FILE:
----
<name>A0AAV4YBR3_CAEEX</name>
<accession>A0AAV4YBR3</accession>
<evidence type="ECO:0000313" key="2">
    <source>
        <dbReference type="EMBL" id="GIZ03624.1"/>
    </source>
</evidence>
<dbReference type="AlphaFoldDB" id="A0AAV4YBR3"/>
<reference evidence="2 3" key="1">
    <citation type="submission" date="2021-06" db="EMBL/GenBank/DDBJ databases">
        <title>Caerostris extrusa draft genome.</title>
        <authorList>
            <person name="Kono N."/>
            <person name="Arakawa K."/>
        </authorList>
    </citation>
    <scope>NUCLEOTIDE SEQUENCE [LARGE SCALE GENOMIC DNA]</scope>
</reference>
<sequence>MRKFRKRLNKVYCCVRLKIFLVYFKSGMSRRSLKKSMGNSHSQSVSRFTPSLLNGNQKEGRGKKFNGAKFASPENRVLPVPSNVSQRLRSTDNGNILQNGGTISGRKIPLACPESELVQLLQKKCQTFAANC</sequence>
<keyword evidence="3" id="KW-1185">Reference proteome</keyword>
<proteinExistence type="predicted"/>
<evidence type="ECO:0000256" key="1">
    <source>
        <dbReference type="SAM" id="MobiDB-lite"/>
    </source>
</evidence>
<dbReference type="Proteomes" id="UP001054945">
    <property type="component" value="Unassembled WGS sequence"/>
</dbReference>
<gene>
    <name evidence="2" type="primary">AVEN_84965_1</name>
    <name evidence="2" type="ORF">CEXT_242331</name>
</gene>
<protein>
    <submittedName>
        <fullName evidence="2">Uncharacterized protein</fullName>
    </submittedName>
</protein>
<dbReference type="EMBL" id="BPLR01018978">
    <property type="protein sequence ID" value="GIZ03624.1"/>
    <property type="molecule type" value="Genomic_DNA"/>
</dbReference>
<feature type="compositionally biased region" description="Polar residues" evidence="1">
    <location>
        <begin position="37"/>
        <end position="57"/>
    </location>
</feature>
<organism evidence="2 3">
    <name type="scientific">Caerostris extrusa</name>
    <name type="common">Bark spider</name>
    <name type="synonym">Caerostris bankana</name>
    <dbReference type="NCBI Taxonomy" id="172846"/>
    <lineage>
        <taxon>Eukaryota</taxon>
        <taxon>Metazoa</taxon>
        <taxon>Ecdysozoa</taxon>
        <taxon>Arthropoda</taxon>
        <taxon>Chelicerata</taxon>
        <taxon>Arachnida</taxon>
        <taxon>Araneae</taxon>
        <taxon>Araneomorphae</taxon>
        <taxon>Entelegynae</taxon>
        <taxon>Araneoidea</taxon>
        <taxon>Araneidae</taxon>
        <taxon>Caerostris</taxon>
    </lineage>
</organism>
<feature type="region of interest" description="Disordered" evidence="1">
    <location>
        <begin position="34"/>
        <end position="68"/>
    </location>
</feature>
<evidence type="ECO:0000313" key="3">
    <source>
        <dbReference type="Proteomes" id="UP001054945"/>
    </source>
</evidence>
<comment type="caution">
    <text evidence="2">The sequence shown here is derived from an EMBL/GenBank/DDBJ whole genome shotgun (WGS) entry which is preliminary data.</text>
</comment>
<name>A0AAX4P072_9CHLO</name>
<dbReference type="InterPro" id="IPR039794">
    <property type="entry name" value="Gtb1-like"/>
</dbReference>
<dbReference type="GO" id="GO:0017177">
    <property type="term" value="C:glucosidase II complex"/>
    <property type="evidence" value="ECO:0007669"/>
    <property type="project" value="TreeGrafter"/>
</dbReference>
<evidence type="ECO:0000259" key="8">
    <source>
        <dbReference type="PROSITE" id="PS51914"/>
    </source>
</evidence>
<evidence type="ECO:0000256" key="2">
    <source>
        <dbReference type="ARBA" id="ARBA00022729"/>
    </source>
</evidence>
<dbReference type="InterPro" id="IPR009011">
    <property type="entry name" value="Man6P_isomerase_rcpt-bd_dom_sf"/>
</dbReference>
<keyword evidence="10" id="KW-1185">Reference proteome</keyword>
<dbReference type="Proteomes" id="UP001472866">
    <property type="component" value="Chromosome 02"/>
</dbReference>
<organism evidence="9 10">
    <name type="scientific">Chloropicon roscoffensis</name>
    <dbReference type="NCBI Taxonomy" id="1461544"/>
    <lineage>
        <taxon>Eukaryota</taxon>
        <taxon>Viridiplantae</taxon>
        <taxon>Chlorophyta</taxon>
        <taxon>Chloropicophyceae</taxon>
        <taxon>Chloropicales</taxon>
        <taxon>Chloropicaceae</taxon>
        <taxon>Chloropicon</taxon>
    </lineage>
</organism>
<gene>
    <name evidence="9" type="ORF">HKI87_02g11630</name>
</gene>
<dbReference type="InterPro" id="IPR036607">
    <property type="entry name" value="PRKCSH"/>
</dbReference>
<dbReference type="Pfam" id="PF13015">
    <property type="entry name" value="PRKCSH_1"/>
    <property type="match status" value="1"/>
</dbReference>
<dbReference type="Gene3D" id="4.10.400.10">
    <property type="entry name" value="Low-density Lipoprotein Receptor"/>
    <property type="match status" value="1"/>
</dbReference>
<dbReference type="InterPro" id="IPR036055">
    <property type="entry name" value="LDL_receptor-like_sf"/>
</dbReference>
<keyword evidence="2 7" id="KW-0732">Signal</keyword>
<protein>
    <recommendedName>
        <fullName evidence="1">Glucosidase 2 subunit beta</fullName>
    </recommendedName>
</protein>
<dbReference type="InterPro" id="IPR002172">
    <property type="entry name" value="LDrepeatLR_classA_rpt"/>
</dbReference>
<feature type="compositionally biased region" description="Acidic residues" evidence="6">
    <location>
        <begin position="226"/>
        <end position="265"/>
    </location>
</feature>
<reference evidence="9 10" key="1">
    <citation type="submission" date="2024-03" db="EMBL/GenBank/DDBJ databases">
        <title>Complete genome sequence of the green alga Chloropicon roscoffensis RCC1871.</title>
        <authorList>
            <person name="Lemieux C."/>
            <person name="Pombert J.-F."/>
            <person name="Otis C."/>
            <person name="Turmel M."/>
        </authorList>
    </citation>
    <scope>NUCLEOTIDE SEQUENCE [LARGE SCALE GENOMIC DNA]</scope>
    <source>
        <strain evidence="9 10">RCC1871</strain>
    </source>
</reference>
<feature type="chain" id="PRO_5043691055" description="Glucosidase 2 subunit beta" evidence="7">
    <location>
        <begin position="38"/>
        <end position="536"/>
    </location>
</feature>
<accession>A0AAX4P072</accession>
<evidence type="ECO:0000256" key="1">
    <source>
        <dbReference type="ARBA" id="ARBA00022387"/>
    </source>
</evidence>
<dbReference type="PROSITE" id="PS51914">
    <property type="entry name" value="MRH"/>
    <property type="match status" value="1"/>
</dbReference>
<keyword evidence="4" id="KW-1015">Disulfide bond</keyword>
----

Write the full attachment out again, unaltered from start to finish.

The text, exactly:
<name>A0AAV4YBR3_CAEEX</name>
<accession>A0AAV4YBR3</accession>
<evidence type="ECO:0000313" key="2">
    <source>
        <dbReference type="EMBL" id="GIZ03624.1"/>
    </source>
</evidence>
<dbReference type="AlphaFoldDB" id="A0AAV4YBR3"/>
<reference evidence="2 3" key="1">
    <citation type="submission" date="2021-06" db="EMBL/GenBank/DDBJ databases">
        <title>Caerostris extrusa draft genome.</title>
        <authorList>
            <person name="Kono N."/>
            <person name="Arakawa K."/>
        </authorList>
    </citation>
    <scope>NUCLEOTIDE SEQUENCE [LARGE SCALE GENOMIC DNA]</scope>
</reference>
<sequence>MRKFRKRLNKVYCCVRLKIFLVYFKSGMSRRSLKKSMGNSHSQSVSRFTPSLLNGNQKEGRGKKFNGAKFASPENRVLPVPSNVSQRLRSTDNGNILQNGGTISGRKIPLACPESELVQLLQKKCQTFAANC</sequence>
<keyword evidence="3" id="KW-1185">Reference proteome</keyword>
<proteinExistence type="predicted"/>
<evidence type="ECO:0000256" key="1">
    <source>
        <dbReference type="SAM" id="MobiDB-lite"/>
    </source>
</evidence>
<dbReference type="Proteomes" id="UP001054945">
    <property type="component" value="Unassembled WGS sequence"/>
</dbReference>
<gene>
    <name evidence="2" type="primary">AVEN_84965_1</name>
    <name evidence="2" type="ORF">CEXT_242331</name>
</gene>
<protein>
    <submittedName>
        <fullName evidence="2">Uncharacterized protein</fullName>
    </submittedName>
</protein>
<dbReference type="EMBL" id="BPLR01018978">
    <property type="protein sequence ID" value="GIZ03624.1"/>
    <property type="molecule type" value="Genomic_DNA"/>
</dbReference>
<feature type="compositionally biased region" description="Polar residues" evidence="1">
    <location>
        <begin position="37"/>
        <end position="57"/>
    </location>
</feature>
<organism evidence="2 3">
    <name type="scientific">Caerostris extrusa</name>
    <name type="common">Bark spider</name>
    <name type="synonym">Caerostris bankana</name>
    <dbReference type="NCBI Taxonomy" id="172846"/>
    <lineage>
        <taxon>Eukaryota</taxon>
        <taxon>Metazoa</taxon>
        <taxon>Ecdysozoa</taxon>
        <taxon>Arthropoda</taxon>
        <taxon>Chelicerata</taxon>
        <taxon>Arachnida</taxon>
        <taxon>Araneae</taxon>
        <taxon>Araneomorphae</taxon>
        <taxon>Entelegynae</taxon>
        <taxon>Araneoidea</taxon>
        <taxon>Araneidae</taxon>
        <taxon>Caerostris</taxon>
    </lineage>
</organism>
<feature type="region of interest" description="Disordered" evidence="1">
    <location>
        <begin position="34"/>
        <end position="68"/>
    </location>
</feature>
<evidence type="ECO:0000313" key="3">
    <source>
        <dbReference type="Proteomes" id="UP001054945"/>
    </source>
</evidence>
<comment type="caution">
    <text evidence="2">The sequence shown here is derived from an EMBL/GenBank/DDBJ whole genome shotgun (WGS) entry which is preliminary data.</text>
</comment>
<name>A0AAX4P072_9CHLO</name>
<dbReference type="InterPro" id="IPR039794">
    <property type="entry name" value="Gtb1-like"/>
</dbReference>
<dbReference type="GO" id="GO:0017177">
    <property type="term" value="C:glucosidase II complex"/>
    <property type="evidence" value="ECO:0007669"/>
    <property type="project" value="TreeGrafter"/>
</dbReference>
<evidence type="ECO:0000259" key="8">
    <source>
        <dbReference type="PROSITE" id="PS51914"/>
    </source>
</evidence>
<evidence type="ECO:0000256" key="2">
    <source>
        <dbReference type="ARBA" id="ARBA00022729"/>
    </source>
</evidence>
<dbReference type="InterPro" id="IPR009011">
    <property type="entry name" value="Man6P_isomerase_rcpt-bd_dom_sf"/>
</dbReference>
<keyword evidence="10" id="KW-1185">Reference proteome</keyword>
<dbReference type="Proteomes" id="UP001472866">
    <property type="component" value="Chromosome 02"/>
</dbReference>
<organism evidence="9 10">
    <name type="scientific">Chloropicon roscoffensis</name>
    <dbReference type="NCBI Taxonomy" id="1461544"/>
    <lineage>
        <taxon>Eukaryota</taxon>
        <taxon>Viridiplantae</taxon>
        <taxon>Chlorophyta</taxon>
        <taxon>Chloropicophyceae</taxon>
        <taxon>Chloropicales</taxon>
        <taxon>Chloropicaceae</taxon>
        <taxon>Chloropicon</taxon>
    </lineage>
</organism>
<gene>
    <name evidence="9" type="ORF">HKI87_02g11630</name>
</gene>
<dbReference type="InterPro" id="IPR036607">
    <property type="entry name" value="PRKCSH"/>
</dbReference>
<dbReference type="Pfam" id="PF13015">
    <property type="entry name" value="PRKCSH_1"/>
    <property type="match status" value="1"/>
</dbReference>
<dbReference type="Gene3D" id="4.10.400.10">
    <property type="entry name" value="Low-density Lipoprotein Receptor"/>
    <property type="match status" value="1"/>
</dbReference>
<dbReference type="InterPro" id="IPR036055">
    <property type="entry name" value="LDL_receptor-like_sf"/>
</dbReference>
<keyword evidence="2 7" id="KW-0732">Signal</keyword>
<protein>
    <recommendedName>
        <fullName evidence="1">Glucosidase 2 subunit beta</fullName>
    </recommendedName>
</protein>
<dbReference type="InterPro" id="IPR002172">
    <property type="entry name" value="LDrepeatLR_classA_rpt"/>
</dbReference>
<feature type="compositionally biased region" description="Acidic residues" evidence="6">
    <location>
        <begin position="226"/>
        <end position="265"/>
    </location>
</feature>
<reference evidence="9 10" key="1">
    <citation type="submission" date="2024-03" db="EMBL/GenBank/DDBJ databases">
        <title>Complete genome sequence of the green alga Chloropicon roscoffensis RCC1871.</title>
        <authorList>
            <person name="Lemieux C."/>
            <person name="Pombert J.-F."/>
            <person name="Otis C."/>
            <person name="Turmel M."/>
        </authorList>
    </citation>
    <scope>NUCLEOTIDE SEQUENCE [LARGE SCALE GENOMIC DNA]</scope>
    <source>
        <strain evidence="9 10">RCC1871</strain>
    </source>
</reference>
<feature type="chain" id="PRO_5043691055" description="Glucosidase 2 subunit beta" evidence="7">
    <location>
        <begin position="38"/>
        <end position="536"/>
    </location>
</feature>
<accession>A0AAX4P072</accession>
<evidence type="ECO:0000256" key="1">
    <source>
        <dbReference type="ARBA" id="ARBA00022387"/>
    </source>
</evidence>
<dbReference type="PROSITE" id="PS51914">
    <property type="entry name" value="MRH"/>
    <property type="match status" value="1"/>
</dbReference>
<keyword evidence="4" id="KW-1015">Disulfide bond</keyword>